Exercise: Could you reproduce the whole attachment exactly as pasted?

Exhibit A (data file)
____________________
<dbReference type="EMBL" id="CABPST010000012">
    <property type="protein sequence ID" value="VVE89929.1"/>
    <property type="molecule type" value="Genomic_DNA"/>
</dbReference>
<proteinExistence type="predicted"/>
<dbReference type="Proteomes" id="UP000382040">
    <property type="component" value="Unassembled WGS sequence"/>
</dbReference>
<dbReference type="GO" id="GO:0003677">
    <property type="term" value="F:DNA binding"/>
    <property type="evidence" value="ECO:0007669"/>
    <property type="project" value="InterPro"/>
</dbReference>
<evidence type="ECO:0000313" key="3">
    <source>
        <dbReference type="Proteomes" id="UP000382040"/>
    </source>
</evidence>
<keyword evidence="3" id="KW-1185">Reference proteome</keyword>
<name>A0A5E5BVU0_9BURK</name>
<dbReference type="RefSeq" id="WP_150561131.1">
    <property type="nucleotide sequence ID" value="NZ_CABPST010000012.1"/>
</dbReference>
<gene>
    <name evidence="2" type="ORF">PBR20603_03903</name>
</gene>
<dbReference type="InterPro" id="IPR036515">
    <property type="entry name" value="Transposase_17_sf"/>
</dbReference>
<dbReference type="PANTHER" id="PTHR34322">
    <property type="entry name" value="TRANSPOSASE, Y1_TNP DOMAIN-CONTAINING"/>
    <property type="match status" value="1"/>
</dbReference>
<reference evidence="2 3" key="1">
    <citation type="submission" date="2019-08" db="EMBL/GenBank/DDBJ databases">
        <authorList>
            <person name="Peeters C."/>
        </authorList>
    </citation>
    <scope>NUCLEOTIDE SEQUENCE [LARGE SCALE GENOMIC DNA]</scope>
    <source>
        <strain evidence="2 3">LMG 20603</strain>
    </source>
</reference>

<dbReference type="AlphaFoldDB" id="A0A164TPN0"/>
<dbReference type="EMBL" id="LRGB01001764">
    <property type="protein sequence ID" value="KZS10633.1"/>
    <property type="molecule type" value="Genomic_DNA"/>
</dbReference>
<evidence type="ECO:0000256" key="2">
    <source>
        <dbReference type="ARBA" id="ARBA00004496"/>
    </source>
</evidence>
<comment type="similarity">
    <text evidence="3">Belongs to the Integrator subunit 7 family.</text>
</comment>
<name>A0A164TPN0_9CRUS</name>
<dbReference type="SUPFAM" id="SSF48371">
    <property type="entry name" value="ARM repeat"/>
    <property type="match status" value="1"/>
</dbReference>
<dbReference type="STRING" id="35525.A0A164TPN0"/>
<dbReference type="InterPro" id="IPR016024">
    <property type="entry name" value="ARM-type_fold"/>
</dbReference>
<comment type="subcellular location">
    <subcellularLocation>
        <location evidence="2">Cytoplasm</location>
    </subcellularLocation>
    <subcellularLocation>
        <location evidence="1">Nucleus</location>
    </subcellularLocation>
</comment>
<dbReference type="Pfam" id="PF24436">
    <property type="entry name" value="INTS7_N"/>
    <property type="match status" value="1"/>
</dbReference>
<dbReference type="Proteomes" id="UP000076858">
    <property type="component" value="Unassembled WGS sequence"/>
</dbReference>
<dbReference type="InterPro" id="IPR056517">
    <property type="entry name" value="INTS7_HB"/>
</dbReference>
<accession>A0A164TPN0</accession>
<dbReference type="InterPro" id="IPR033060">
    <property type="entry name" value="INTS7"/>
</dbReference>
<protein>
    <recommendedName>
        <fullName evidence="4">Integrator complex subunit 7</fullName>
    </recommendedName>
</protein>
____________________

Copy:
<dbReference type="EMBL" id="CABPST010000012">
    <property type="protein sequence ID" value="VVE89929.1"/>
    <property type="molecule type" value="Genomic_DNA"/>
</dbReference>
<proteinExistence type="predicted"/>
<dbReference type="Proteomes" id="UP000382040">
    <property type="component" value="Unassembled WGS sequence"/>
</dbReference>
<dbReference type="GO" id="GO:0003677">
    <property type="term" value="F:DNA binding"/>
    <property type="evidence" value="ECO:0007669"/>
    <property type="project" value="InterPro"/>
</dbReference>
<evidence type="ECO:0000313" key="3">
    <source>
        <dbReference type="Proteomes" id="UP000382040"/>
    </source>
</evidence>
<keyword evidence="3" id="KW-1185">Reference proteome</keyword>
<name>A0A5E5BVU0_9BURK</name>
<dbReference type="RefSeq" id="WP_150561131.1">
    <property type="nucleotide sequence ID" value="NZ_CABPST010000012.1"/>
</dbReference>
<gene>
    <name evidence="2" type="ORF">PBR20603_03903</name>
</gene>
<dbReference type="InterPro" id="IPR036515">
    <property type="entry name" value="Transposase_17_sf"/>
</dbReference>
<dbReference type="PANTHER" id="PTHR34322">
    <property type="entry name" value="TRANSPOSASE, Y1_TNP DOMAIN-CONTAINING"/>
    <property type="match status" value="1"/>
</dbReference>
<reference evidence="2 3" key="1">
    <citation type="submission" date="2019-08" db="EMBL/GenBank/DDBJ databases">
        <authorList>
            <person name="Peeters C."/>
        </authorList>
    </citation>
    <scope>NUCLEOTIDE SEQUENCE [LARGE SCALE GENOMIC DNA]</scope>
    <source>
        <strain evidence="2 3">LMG 20603</strain>
    </source>
</reference>

<dbReference type="AlphaFoldDB" id="A0A164TPN0"/>
<dbReference type="EMBL" id="LRGB01001764">
    <property type="protein sequence ID" value="KZS10633.1"/>
    <property type="molecule type" value="Genomic_DNA"/>
</dbReference>
<evidence type="ECO:0000256" key="2">
    <source>
        <dbReference type="ARBA" id="ARBA00004496"/>
    </source>
</evidence>
<comment type="similarity">
    <text evidence="3">Belongs to the Integrator subunit 7 family.</text>
</comment>
<name>A0A164TPN0_9CRUS</name>
<dbReference type="SUPFAM" id="SSF48371">
    <property type="entry name" value="ARM repeat"/>
    <property type="match status" value="1"/>
</dbReference>
<dbReference type="STRING" id="35525.A0A164TPN0"/>
<dbReference type="InterPro" id="IPR016024">
    <property type="entry name" value="ARM-type_fold"/>
</dbReference>
<comment type="subcellular location">
    <subcellularLocation>
        <location evidence="2">Cytoplasm</location>
    </subcellularLocation>
    <subcellularLocation>
        <location evidence="1">Nucleus</location>
    </subcellularLocation>
</comment>
<dbReference type="Pfam" id="PF24436">
    <property type="entry name" value="INTS7_N"/>
    <property type="match status" value="1"/>
</dbReference>
<dbReference type="Proteomes" id="UP000076858">
    <property type="component" value="Unassembled WGS sequence"/>
</dbReference>
<dbReference type="InterPro" id="IPR056517">
    <property type="entry name" value="INTS7_HB"/>
</dbReference>
<accession>A0A164TPN0</accession>
<dbReference type="InterPro" id="IPR033060">
    <property type="entry name" value="INTS7"/>
</dbReference>
<protein>
    <recommendedName>
        <fullName evidence="4">Integrator complex subunit 7</fullName>
    </recommendedName>
</protein>